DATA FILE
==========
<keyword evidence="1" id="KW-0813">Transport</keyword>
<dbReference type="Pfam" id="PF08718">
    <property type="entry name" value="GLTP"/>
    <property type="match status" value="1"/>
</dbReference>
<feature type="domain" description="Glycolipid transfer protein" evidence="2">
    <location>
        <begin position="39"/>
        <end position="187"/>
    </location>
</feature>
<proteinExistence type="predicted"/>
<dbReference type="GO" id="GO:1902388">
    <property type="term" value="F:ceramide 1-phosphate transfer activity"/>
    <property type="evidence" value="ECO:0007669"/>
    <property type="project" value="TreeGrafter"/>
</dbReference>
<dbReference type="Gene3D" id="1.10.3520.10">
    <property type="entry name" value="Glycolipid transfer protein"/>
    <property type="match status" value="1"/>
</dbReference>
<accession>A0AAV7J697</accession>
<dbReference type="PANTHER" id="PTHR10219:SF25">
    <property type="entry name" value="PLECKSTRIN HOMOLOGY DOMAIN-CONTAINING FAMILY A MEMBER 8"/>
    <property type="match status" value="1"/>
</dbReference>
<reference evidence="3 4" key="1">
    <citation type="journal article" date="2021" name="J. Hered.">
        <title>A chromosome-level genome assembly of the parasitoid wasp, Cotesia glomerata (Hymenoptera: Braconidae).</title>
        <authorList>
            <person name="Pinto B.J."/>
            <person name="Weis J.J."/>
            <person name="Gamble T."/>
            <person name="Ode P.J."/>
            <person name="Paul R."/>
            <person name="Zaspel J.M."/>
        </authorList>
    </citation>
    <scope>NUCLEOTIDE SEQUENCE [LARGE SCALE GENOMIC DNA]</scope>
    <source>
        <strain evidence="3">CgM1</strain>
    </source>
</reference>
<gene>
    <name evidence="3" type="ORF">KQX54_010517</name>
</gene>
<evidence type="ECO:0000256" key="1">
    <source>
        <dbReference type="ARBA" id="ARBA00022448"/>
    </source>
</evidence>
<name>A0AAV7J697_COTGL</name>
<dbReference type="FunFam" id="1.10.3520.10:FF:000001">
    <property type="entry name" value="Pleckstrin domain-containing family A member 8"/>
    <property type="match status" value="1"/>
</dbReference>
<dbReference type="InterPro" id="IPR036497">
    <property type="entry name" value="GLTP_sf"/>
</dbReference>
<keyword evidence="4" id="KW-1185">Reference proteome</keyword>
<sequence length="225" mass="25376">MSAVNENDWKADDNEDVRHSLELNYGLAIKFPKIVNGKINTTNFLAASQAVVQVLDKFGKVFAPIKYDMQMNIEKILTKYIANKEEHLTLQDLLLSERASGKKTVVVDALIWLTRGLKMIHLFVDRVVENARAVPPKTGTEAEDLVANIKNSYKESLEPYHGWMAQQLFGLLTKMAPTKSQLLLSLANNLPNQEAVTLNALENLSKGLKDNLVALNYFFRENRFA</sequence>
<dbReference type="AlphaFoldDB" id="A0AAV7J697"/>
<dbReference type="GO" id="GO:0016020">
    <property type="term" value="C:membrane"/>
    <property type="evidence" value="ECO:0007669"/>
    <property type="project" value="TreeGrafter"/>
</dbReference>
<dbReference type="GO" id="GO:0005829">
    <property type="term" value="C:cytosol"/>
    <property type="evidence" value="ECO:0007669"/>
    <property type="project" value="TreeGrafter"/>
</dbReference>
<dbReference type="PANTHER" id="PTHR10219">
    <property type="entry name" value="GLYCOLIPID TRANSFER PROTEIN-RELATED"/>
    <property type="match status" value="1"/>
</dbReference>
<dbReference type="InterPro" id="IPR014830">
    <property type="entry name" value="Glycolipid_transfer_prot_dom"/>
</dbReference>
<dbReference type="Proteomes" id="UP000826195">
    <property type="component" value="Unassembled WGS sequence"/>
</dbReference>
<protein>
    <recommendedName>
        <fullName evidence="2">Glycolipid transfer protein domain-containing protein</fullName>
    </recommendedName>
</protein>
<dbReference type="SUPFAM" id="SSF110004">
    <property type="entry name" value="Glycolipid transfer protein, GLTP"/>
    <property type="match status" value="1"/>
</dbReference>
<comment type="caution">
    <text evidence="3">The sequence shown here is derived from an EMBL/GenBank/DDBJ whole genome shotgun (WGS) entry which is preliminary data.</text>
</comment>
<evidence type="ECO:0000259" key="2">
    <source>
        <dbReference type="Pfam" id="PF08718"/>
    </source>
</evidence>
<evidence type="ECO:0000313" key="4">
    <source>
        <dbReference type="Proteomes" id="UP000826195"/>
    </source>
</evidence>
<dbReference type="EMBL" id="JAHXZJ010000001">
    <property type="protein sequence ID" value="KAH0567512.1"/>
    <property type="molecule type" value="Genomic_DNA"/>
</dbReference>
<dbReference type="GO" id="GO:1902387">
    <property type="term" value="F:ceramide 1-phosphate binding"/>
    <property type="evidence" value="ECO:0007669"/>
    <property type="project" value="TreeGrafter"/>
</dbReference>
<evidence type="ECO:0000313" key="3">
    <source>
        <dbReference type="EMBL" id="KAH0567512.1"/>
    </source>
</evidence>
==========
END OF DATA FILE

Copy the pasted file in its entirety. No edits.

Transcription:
<keyword evidence="1" id="KW-0813">Transport</keyword>
<dbReference type="Pfam" id="PF08718">
    <property type="entry name" value="GLTP"/>
    <property type="match status" value="1"/>
</dbReference>
<feature type="domain" description="Glycolipid transfer protein" evidence="2">
    <location>
        <begin position="39"/>
        <end position="187"/>
    </location>
</feature>
<proteinExistence type="predicted"/>
<dbReference type="GO" id="GO:1902388">
    <property type="term" value="F:ceramide 1-phosphate transfer activity"/>
    <property type="evidence" value="ECO:0007669"/>
    <property type="project" value="TreeGrafter"/>
</dbReference>
<dbReference type="Gene3D" id="1.10.3520.10">
    <property type="entry name" value="Glycolipid transfer protein"/>
    <property type="match status" value="1"/>
</dbReference>
<accession>A0AAV7J697</accession>
<dbReference type="PANTHER" id="PTHR10219:SF25">
    <property type="entry name" value="PLECKSTRIN HOMOLOGY DOMAIN-CONTAINING FAMILY A MEMBER 8"/>
    <property type="match status" value="1"/>
</dbReference>
<reference evidence="3 4" key="1">
    <citation type="journal article" date="2021" name="J. Hered.">
        <title>A chromosome-level genome assembly of the parasitoid wasp, Cotesia glomerata (Hymenoptera: Braconidae).</title>
        <authorList>
            <person name="Pinto B.J."/>
            <person name="Weis J.J."/>
            <person name="Gamble T."/>
            <person name="Ode P.J."/>
            <person name="Paul R."/>
            <person name="Zaspel J.M."/>
        </authorList>
    </citation>
    <scope>NUCLEOTIDE SEQUENCE [LARGE SCALE GENOMIC DNA]</scope>
    <source>
        <strain evidence="3">CgM1</strain>
    </source>
</reference>
<gene>
    <name evidence="3" type="ORF">KQX54_010517</name>
</gene>
<evidence type="ECO:0000256" key="1">
    <source>
        <dbReference type="ARBA" id="ARBA00022448"/>
    </source>
</evidence>
<name>A0AAV7J697_COTGL</name>
<dbReference type="FunFam" id="1.10.3520.10:FF:000001">
    <property type="entry name" value="Pleckstrin domain-containing family A member 8"/>
    <property type="match status" value="1"/>
</dbReference>
<dbReference type="InterPro" id="IPR036497">
    <property type="entry name" value="GLTP_sf"/>
</dbReference>
<keyword evidence="4" id="KW-1185">Reference proteome</keyword>
<sequence length="225" mass="25376">MSAVNENDWKADDNEDVRHSLELNYGLAIKFPKIVNGKINTTNFLAASQAVVQVLDKFGKVFAPIKYDMQMNIEKILTKYIANKEEHLTLQDLLLSERASGKKTVVVDALIWLTRGLKMIHLFVDRVVENARAVPPKTGTEAEDLVANIKNSYKESLEPYHGWMAQQLFGLLTKMAPTKSQLLLSLANNLPNQEAVTLNALENLSKGLKDNLVALNYFFRENRFA</sequence>
<dbReference type="AlphaFoldDB" id="A0AAV7J697"/>
<dbReference type="GO" id="GO:0016020">
    <property type="term" value="C:membrane"/>
    <property type="evidence" value="ECO:0007669"/>
    <property type="project" value="TreeGrafter"/>
</dbReference>
<dbReference type="GO" id="GO:0005829">
    <property type="term" value="C:cytosol"/>
    <property type="evidence" value="ECO:0007669"/>
    <property type="project" value="TreeGrafter"/>
</dbReference>
<dbReference type="PANTHER" id="PTHR10219">
    <property type="entry name" value="GLYCOLIPID TRANSFER PROTEIN-RELATED"/>
    <property type="match status" value="1"/>
</dbReference>
<dbReference type="InterPro" id="IPR014830">
    <property type="entry name" value="Glycolipid_transfer_prot_dom"/>
</dbReference>
<dbReference type="Proteomes" id="UP000826195">
    <property type="component" value="Unassembled WGS sequence"/>
</dbReference>
<protein>
    <recommendedName>
        <fullName evidence="2">Glycolipid transfer protein domain-containing protein</fullName>
    </recommendedName>
</protein>
<dbReference type="SUPFAM" id="SSF110004">
    <property type="entry name" value="Glycolipid transfer protein, GLTP"/>
    <property type="match status" value="1"/>
</dbReference>
<comment type="caution">
    <text evidence="3">The sequence shown here is derived from an EMBL/GenBank/DDBJ whole genome shotgun (WGS) entry which is preliminary data.</text>
</comment>
<evidence type="ECO:0000259" key="2">
    <source>
        <dbReference type="Pfam" id="PF08718"/>
    </source>
</evidence>
<evidence type="ECO:0000313" key="4">
    <source>
        <dbReference type="Proteomes" id="UP000826195"/>
    </source>
</evidence>
<dbReference type="EMBL" id="JAHXZJ010000001">
    <property type="protein sequence ID" value="KAH0567512.1"/>
    <property type="molecule type" value="Genomic_DNA"/>
</dbReference>
<dbReference type="GO" id="GO:1902387">
    <property type="term" value="F:ceramide 1-phosphate binding"/>
    <property type="evidence" value="ECO:0007669"/>
    <property type="project" value="TreeGrafter"/>
</dbReference>
<evidence type="ECO:0000313" key="3">
    <source>
        <dbReference type="EMBL" id="KAH0567512.1"/>
    </source>
</evidence>